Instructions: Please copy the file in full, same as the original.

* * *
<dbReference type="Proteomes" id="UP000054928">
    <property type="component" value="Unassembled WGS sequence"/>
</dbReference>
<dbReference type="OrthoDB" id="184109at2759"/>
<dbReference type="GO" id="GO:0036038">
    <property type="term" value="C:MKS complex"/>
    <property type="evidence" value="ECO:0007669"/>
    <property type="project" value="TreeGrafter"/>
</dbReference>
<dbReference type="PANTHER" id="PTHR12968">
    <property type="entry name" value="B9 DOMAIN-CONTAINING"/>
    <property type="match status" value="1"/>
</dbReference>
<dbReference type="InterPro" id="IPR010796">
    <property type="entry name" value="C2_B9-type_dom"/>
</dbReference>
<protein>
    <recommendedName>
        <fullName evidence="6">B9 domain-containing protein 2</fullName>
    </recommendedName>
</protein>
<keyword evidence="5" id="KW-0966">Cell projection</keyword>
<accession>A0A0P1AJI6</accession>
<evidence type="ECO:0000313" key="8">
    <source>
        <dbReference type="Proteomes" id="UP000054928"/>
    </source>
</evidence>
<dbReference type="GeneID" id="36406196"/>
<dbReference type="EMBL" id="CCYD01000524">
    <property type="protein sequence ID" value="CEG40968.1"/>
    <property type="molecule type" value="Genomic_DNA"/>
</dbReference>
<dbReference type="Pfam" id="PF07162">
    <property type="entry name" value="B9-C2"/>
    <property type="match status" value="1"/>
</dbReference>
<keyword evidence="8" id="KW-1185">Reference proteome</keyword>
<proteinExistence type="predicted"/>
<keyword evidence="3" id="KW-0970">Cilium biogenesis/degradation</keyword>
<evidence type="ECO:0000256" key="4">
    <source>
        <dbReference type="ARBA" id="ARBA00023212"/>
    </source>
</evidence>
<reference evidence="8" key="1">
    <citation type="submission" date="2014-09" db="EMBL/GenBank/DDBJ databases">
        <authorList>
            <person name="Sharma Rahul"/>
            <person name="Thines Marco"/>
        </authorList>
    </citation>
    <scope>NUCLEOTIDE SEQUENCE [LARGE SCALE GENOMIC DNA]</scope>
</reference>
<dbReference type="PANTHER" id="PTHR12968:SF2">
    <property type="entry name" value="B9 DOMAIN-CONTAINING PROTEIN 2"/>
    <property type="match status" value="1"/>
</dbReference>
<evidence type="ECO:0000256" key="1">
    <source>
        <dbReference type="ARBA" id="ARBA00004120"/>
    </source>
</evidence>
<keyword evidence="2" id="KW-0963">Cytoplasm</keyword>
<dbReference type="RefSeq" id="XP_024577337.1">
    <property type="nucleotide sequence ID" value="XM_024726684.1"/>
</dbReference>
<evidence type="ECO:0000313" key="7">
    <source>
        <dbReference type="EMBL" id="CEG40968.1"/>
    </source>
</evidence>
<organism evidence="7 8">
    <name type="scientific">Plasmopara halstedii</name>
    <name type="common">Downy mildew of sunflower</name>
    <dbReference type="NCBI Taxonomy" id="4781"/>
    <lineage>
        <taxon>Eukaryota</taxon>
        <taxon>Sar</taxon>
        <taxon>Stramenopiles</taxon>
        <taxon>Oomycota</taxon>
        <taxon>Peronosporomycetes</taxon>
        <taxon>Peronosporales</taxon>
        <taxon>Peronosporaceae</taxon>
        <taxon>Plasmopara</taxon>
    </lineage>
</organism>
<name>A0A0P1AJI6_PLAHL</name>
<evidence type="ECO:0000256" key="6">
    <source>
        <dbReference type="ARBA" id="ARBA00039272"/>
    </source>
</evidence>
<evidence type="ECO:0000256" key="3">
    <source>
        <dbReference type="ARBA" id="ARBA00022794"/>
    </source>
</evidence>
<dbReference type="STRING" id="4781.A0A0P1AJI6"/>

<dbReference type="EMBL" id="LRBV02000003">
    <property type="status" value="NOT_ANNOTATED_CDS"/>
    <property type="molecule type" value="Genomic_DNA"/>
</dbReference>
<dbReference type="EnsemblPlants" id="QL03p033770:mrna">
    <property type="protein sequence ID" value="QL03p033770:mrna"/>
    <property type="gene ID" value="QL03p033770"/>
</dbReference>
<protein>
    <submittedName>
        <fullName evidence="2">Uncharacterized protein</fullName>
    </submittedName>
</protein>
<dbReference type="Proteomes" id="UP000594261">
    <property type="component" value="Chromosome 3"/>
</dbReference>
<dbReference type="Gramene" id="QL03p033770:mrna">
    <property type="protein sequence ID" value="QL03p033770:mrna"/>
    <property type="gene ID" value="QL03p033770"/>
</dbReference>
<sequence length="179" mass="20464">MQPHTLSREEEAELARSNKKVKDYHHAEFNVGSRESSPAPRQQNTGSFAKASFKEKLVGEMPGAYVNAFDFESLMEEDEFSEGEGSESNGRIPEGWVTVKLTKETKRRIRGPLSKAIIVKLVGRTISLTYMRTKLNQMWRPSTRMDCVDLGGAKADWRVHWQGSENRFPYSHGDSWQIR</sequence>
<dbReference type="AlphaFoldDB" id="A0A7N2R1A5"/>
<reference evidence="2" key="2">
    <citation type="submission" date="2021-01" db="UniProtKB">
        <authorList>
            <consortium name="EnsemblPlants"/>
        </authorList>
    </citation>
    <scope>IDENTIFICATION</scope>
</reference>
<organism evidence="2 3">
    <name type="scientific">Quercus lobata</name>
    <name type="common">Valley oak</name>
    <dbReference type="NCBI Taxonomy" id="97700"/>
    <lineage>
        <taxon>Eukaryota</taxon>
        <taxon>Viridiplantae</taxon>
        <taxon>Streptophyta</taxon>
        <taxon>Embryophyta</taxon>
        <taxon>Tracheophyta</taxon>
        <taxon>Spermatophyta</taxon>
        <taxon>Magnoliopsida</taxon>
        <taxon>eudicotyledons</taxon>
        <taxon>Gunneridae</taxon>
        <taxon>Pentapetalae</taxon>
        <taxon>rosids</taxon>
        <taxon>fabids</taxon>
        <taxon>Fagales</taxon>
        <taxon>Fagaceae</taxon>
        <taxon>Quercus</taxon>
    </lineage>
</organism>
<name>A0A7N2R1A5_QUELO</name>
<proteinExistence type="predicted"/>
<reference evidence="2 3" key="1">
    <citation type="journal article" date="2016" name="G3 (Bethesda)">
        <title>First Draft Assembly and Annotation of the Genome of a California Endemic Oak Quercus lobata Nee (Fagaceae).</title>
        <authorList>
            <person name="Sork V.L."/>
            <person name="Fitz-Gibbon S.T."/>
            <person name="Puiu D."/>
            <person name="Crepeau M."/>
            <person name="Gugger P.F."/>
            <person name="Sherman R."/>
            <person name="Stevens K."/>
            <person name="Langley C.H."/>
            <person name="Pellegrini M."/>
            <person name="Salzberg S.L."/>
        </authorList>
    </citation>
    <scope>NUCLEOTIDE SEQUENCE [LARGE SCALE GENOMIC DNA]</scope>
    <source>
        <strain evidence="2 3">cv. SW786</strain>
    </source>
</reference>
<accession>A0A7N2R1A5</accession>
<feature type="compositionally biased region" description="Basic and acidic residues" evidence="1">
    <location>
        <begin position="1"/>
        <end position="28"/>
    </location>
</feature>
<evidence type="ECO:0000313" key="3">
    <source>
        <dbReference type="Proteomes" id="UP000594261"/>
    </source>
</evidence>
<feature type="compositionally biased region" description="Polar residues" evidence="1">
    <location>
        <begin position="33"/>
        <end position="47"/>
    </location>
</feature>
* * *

<dbReference type="Proteomes" id="UP000054928">
    <property type="component" value="Unassembled WGS sequence"/>
</dbReference>
<dbReference type="OrthoDB" id="184109at2759"/>
<dbReference type="GO" id="GO:0036038">
    <property type="term" value="C:MKS complex"/>
    <property type="evidence" value="ECO:0007669"/>
    <property type="project" value="TreeGrafter"/>
</dbReference>
<dbReference type="PANTHER" id="PTHR12968">
    <property type="entry name" value="B9 DOMAIN-CONTAINING"/>
    <property type="match status" value="1"/>
</dbReference>
<dbReference type="InterPro" id="IPR010796">
    <property type="entry name" value="C2_B9-type_dom"/>
</dbReference>
<protein>
    <recommendedName>
        <fullName evidence="6">B9 domain-containing protein 2</fullName>
    </recommendedName>
</protein>
<keyword evidence="5" id="KW-0966">Cell projection</keyword>
<accession>A0A0P1AJI6</accession>
<evidence type="ECO:0000313" key="8">
    <source>
        <dbReference type="Proteomes" id="UP000054928"/>
    </source>
</evidence>
<dbReference type="GeneID" id="36406196"/>
<dbReference type="EMBL" id="CCYD01000524">
    <property type="protein sequence ID" value="CEG40968.1"/>
    <property type="molecule type" value="Genomic_DNA"/>
</dbReference>
<dbReference type="Pfam" id="PF07162">
    <property type="entry name" value="B9-C2"/>
    <property type="match status" value="1"/>
</dbReference>
<keyword evidence="8" id="KW-1185">Reference proteome</keyword>
<proteinExistence type="predicted"/>
<keyword evidence="3" id="KW-0970">Cilium biogenesis/degradation</keyword>
<evidence type="ECO:0000256" key="4">
    <source>
        <dbReference type="ARBA" id="ARBA00023212"/>
    </source>
</evidence>
<reference evidence="8" key="1">
    <citation type="submission" date="2014-09" db="EMBL/GenBank/DDBJ databases">
        <authorList>
            <person name="Sharma Rahul"/>
            <person name="Thines Marco"/>
        </authorList>
    </citation>
    <scope>NUCLEOTIDE SEQUENCE [LARGE SCALE GENOMIC DNA]</scope>
</reference>
<dbReference type="PANTHER" id="PTHR12968:SF2">
    <property type="entry name" value="B9 DOMAIN-CONTAINING PROTEIN 2"/>
    <property type="match status" value="1"/>
</dbReference>
<evidence type="ECO:0000256" key="1">
    <source>
        <dbReference type="ARBA" id="ARBA00004120"/>
    </source>
</evidence>
<keyword evidence="2" id="KW-0963">Cytoplasm</keyword>
<dbReference type="RefSeq" id="XP_024577337.1">
    <property type="nucleotide sequence ID" value="XM_024726684.1"/>
</dbReference>
<evidence type="ECO:0000313" key="7">
    <source>
        <dbReference type="EMBL" id="CEG40968.1"/>
    </source>
</evidence>
<organism evidence="7 8">
    <name type="scientific">Plasmopara halstedii</name>
    <name type="common">Downy mildew of sunflower</name>
    <dbReference type="NCBI Taxonomy" id="4781"/>
    <lineage>
        <taxon>Eukaryota</taxon>
        <taxon>Sar</taxon>
        <taxon>Stramenopiles</taxon>
        <taxon>Oomycota</taxon>
        <taxon>Peronosporomycetes</taxon>
        <taxon>Peronosporales</taxon>
        <taxon>Peronosporaceae</taxon>
        <taxon>Plasmopara</taxon>
    </lineage>
</organism>
<name>A0A0P1AJI6_PLAHL</name>
<evidence type="ECO:0000256" key="6">
    <source>
        <dbReference type="ARBA" id="ARBA00039272"/>
    </source>
</evidence>
<evidence type="ECO:0000256" key="3">
    <source>
        <dbReference type="ARBA" id="ARBA00022794"/>
    </source>
</evidence>
<dbReference type="STRING" id="4781.A0A0P1AJI6"/>

<dbReference type="EMBL" id="LRBV02000003">
    <property type="status" value="NOT_ANNOTATED_CDS"/>
    <property type="molecule type" value="Genomic_DNA"/>
</dbReference>
<dbReference type="EnsemblPlants" id="QL03p033770:mrna">
    <property type="protein sequence ID" value="QL03p033770:mrna"/>
    <property type="gene ID" value="QL03p033770"/>
</dbReference>
<protein>
    <submittedName>
        <fullName evidence="2">Uncharacterized protein</fullName>
    </submittedName>
</protein>
<dbReference type="Proteomes" id="UP000594261">
    <property type="component" value="Chromosome 3"/>
</dbReference>
<dbReference type="Gramene" id="QL03p033770:mrna">
    <property type="protein sequence ID" value="QL03p033770:mrna"/>
    <property type="gene ID" value="QL03p033770"/>
</dbReference>
<sequence length="179" mass="20464">MQPHTLSREEEAELARSNKKVKDYHHAEFNVGSRESSPAPRQQNTGSFAKASFKEKLVGEMPGAYVNAFDFESLMEEDEFSEGEGSESNGRIPEGWVTVKLTKETKRRIRGPLSKAIIVKLVGRTISLTYMRTKLNQMWRPSTRMDCVDLGGAKADWRVHWQGSENRFPYSHGDSWQIR</sequence>
<dbReference type="AlphaFoldDB" id="A0A7N2R1A5"/>
<reference evidence="2" key="2">
    <citation type="submission" date="2021-01" db="UniProtKB">
        <authorList>
            <consortium name="EnsemblPlants"/>
        </authorList>
    </citation>
    <scope>IDENTIFICATION</scope>
</reference>
<organism evidence="2 3">
    <name type="scientific">Quercus lobata</name>
    <name type="common">Valley oak</name>
    <dbReference type="NCBI Taxonomy" id="97700"/>
    <lineage>
        <taxon>Eukaryota</taxon>
        <taxon>Viridiplantae</taxon>
        <taxon>Streptophyta</taxon>
        <taxon>Embryophyta</taxon>
        <taxon>Tracheophyta</taxon>
        <taxon>Spermatophyta</taxon>
        <taxon>Magnoliopsida</taxon>
        <taxon>eudicotyledons</taxon>
        <taxon>Gunneridae</taxon>
        <taxon>Pentapetalae</taxon>
        <taxon>rosids</taxon>
        <taxon>fabids</taxon>
        <taxon>Fagales</taxon>
        <taxon>Fagaceae</taxon>
        <taxon>Quercus</taxon>
    </lineage>
</organism>
<name>A0A7N2R1A5_QUELO</name>
<proteinExistence type="predicted"/>
<reference evidence="2 3" key="1">
    <citation type="journal article" date="2016" name="G3 (Bethesda)">
        <title>First Draft Assembly and Annotation of the Genome of a California Endemic Oak Quercus lobata Nee (Fagaceae).</title>
        <authorList>
            <person name="Sork V.L."/>
            <person name="Fitz-Gibbon S.T."/>
            <person name="Puiu D."/>
            <person name="Crepeau M."/>
            <person name="Gugger P.F."/>
            <person name="Sherman R."/>
            <person name="Stevens K."/>
            <person name="Langley C.H."/>
            <person name="Pellegrini M."/>
            <person name="Salzberg S.L."/>
        </authorList>
    </citation>
    <scope>NUCLEOTIDE SEQUENCE [LARGE SCALE GENOMIC DNA]</scope>
    <source>
        <strain evidence="2 3">cv. SW786</strain>
    </source>
</reference>
<accession>A0A7N2R1A5</accession>
<feature type="compositionally biased region" description="Basic and acidic residues" evidence="1">
    <location>
        <begin position="1"/>
        <end position="28"/>
    </location>
</feature>
<evidence type="ECO:0000313" key="3">
    <source>
        <dbReference type="Proteomes" id="UP000594261"/>
    </source>
</evidence>
<feature type="compositionally biased region" description="Polar residues" evidence="1">
    <location>
        <begin position="33"/>
        <end position="47"/>
    </location>
</feature>